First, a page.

The state’s newest medical marijuana dispensary received a state permit Monday and opened for business in Secaucus.
Harmony Dispensary, a mile from the Secaucus Junction rail station, offers eight strains of marijuana — with names like “Girl Scout Cookies” and “Purple Crack” — with more to come in the months ahead, the company said. The foundation that operates the dispensary was approved to grow the heavily regulated crop in July.
“Our system of continuous planting and harvesting has already provided an inventory that should help alleviate any bottlenecks or pent-up demand in the state at this time,” said Shaya Brodchandel, the Harmony Foundation’s chief executive officer.
With more patients registering to purchase marijuana for medical use, and a measure pending in the Legislature to legalize cannabis sales in New Jersey, Brodchandel said he expects demand to increase, and is seeking to expand production. The dispensary is open seven days a week.
Business was brisk Monday in the small shop, where two shelves held mason jars of ground flowers and small magnifying jars to show the full buds.
“Bud techs” in black T-shirts described the different strains to the customers, who were buzzed in through a locked door and presented their state-issued medical-marijuana registration cards before being allowed into the showroom.
“You’ll love ‘Strawberry,’ ” Kyleigh Carney told Alan Schwartz, a Pompton Lakes man who uses cannabis to help his multiple sclerosis symptoms. “You’ll get that head high and get some energy.”
Schwartz had been to another dispensary but wanted to try the different strains offered in Secaucus to see if they helped him more. He uses the drug in the morning to help get up and deal with nausea, he said.
Another customer, Richard Kavanagh of Toms River, said he had been to each of the five other dispensaries.
“I always like to try a new strain,” he said. “If you stick with one, I think you develop a tolerance.”
After consulting with a bud tech, he bought ⅛-ounce of Strawberry and ⅛-ounce of Purple Crack.
The marijuana retails for $480 an ounce.
A hundred patients a day have been enrolling in the state’s medical marijuana program since Gov. Phil Murphy took office, bringing the total to 23,200, the state Health Department said Monday.
The Harmony Dispensary, at 600 Meadowlands Parkway, offers three forms of the product — whole buds, pre-ground flowers, and pre-rolled cones or “joints” — and expects to have extracts available in the future, a spokeswoman said. Discounts are available to veterans, seniors and children who are patients.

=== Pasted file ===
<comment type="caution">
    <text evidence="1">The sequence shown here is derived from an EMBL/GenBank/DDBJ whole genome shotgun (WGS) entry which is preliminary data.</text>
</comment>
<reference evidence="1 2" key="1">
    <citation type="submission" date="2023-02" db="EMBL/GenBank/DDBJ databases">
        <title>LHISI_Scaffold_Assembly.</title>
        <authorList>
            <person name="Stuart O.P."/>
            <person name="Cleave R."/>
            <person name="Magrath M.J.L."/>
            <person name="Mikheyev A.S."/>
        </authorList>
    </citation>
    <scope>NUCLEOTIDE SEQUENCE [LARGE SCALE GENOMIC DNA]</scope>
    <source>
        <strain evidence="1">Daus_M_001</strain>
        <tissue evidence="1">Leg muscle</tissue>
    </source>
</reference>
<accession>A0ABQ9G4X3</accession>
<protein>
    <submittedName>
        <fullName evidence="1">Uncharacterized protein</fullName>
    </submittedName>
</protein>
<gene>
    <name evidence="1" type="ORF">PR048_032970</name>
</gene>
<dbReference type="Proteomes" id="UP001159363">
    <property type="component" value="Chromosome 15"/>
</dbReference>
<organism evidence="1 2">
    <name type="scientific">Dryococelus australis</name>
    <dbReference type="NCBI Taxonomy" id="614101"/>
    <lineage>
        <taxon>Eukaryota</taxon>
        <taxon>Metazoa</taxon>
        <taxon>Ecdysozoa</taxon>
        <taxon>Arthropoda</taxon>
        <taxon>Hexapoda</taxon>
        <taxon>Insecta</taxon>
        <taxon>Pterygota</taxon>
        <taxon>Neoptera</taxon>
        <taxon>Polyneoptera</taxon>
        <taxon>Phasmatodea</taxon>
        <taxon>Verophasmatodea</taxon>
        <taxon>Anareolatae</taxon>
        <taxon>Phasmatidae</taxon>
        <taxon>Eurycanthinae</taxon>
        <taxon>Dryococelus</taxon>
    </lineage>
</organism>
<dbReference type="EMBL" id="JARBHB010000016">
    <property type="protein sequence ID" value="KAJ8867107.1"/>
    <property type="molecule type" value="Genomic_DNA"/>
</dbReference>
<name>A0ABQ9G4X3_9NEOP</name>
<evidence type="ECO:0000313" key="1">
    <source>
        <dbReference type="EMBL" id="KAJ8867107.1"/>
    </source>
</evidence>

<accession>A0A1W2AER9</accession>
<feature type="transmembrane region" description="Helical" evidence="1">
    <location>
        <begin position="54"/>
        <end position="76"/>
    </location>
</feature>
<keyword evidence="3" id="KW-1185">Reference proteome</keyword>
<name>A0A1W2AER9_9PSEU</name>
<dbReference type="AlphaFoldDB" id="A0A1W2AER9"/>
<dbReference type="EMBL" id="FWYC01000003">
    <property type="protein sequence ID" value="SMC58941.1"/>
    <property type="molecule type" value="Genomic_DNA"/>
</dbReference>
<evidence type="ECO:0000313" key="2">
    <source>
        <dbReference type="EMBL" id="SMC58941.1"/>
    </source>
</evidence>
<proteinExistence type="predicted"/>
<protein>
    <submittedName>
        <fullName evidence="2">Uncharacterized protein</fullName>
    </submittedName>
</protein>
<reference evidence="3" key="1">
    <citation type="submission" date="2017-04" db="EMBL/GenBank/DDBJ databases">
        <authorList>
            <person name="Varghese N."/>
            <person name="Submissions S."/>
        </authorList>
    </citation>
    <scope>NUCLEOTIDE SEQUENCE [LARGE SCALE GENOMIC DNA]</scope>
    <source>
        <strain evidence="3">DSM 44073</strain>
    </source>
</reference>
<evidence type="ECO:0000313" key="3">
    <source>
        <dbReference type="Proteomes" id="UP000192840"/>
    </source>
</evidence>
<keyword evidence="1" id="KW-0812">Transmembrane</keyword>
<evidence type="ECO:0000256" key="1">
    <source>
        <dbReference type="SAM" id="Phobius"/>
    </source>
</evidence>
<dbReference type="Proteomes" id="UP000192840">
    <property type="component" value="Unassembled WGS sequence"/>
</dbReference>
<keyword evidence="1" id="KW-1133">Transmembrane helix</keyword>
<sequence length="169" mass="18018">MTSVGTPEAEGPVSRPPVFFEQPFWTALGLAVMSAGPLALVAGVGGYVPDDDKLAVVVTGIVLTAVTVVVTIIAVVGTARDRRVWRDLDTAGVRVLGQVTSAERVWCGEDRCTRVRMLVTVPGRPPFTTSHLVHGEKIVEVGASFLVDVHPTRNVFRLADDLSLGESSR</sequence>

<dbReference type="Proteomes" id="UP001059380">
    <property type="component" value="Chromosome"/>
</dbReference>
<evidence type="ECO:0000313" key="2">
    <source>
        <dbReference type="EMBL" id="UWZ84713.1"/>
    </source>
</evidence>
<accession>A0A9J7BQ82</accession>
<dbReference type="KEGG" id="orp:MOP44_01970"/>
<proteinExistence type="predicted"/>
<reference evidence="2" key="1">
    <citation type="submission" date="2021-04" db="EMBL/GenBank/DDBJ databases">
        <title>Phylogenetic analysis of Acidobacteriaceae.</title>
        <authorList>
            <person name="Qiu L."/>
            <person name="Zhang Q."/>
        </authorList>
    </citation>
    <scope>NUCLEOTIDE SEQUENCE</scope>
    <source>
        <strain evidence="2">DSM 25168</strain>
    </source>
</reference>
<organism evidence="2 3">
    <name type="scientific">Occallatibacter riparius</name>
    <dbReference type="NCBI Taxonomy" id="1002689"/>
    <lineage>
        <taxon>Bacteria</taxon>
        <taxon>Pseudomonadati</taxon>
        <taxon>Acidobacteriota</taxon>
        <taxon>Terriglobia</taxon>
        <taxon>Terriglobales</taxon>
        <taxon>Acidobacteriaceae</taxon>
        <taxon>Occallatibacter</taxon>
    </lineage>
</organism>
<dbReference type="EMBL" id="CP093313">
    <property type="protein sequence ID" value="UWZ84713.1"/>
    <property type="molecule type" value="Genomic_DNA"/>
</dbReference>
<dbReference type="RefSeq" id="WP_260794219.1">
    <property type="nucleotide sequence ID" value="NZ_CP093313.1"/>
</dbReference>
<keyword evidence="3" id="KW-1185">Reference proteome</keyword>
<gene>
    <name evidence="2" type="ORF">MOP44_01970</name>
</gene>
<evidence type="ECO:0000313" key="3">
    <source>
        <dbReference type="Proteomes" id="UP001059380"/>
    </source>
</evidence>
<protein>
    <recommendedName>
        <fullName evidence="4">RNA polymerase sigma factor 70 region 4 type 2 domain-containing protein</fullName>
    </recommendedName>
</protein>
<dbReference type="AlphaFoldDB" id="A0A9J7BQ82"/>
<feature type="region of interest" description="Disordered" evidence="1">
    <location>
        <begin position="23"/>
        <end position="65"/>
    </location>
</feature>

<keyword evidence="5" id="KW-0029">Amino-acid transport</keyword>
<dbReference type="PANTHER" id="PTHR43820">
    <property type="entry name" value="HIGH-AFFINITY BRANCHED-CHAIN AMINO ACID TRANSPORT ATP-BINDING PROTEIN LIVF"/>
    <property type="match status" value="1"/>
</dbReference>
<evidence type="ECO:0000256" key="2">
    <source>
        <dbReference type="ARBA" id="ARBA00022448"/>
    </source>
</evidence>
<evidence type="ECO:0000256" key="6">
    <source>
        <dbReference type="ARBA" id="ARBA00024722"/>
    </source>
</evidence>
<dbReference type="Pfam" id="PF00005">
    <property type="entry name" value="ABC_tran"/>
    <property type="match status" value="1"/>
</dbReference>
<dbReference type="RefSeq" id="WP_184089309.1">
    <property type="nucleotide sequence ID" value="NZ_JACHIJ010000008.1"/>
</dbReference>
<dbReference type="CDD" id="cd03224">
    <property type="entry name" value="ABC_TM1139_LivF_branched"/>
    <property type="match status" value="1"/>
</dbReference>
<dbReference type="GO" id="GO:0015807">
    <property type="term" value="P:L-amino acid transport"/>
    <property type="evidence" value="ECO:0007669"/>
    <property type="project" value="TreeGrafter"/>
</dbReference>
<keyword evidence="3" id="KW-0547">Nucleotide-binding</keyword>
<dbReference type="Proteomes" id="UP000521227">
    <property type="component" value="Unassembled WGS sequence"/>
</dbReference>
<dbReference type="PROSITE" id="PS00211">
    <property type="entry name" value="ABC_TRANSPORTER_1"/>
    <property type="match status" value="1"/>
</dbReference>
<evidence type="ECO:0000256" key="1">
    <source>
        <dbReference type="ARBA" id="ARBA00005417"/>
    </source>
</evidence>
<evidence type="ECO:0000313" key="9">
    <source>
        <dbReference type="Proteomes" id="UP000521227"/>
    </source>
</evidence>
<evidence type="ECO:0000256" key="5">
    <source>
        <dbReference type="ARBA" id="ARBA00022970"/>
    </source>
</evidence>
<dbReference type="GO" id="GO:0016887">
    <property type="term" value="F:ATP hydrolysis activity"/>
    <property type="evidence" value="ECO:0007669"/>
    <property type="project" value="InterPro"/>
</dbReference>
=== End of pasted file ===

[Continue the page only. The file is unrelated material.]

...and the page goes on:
“We’re the Henry Ford of marijuana production,” said Leslie Hoffman, the foundation’s communications director.
Each day in the grow house, which is in the same building as the dispensary, two tables of marijuana are harvested and two tables are planted, continuously updating the inventory.
The facility uses tulip-growing technology from the Netherlands and a combination of agricultural systems from Israel, Canada and the United States to grow the plants in a secure, sterile, controlled environment that uses no natural light, Hoffman said. Each strain is tested in the state Health Department laboratory, with measurements of the active ingredients provided.
As one of his first initial acts, Murphy took steps to ease the registration requirements and broaden the conditions for which medical marijuana can be used.
Anxiety, migraines, Tourette’s syndrome and two types of chronic pain were added to the list. About 6,000 of the registered patients have chronic pain.
“The Murphy administration is committed to making New Jersey’s medicinal marijuana program more consumer-friendly and responsive to all patients,” said Dr. Shereef Elnahal, the state health commissioner. The new dispensary, or alternative treatment center, is intended to serve the northern part of the state, but patients can go to any of them. They are limited to 2 ounces a month.
Six dispensaries were authorized when the law permitting medical marijuana to be sold was signed by Gov. Jon Corzine in the waning days of his administration. The other dispensaries are in Montclair, Egg Harbor, Woodbridge, Cranbury and Bellmawr.
Gov. Chris Christie, a staunch opponent of legalized marijuana, implemented the law. The Health Department’s permitting process for new growers was modeled after the background checks for casino operators.
Murphy asked for a top-to-bottom review of the medical marijuana program shortly after he took office, to eliminate bureaucratic barriers and expand access. Fees have been lowered, additional patients and physicians have enrolled, and the program has been elevated within the Health Department.
On Monday, regulations to implement those changes were formally proposed.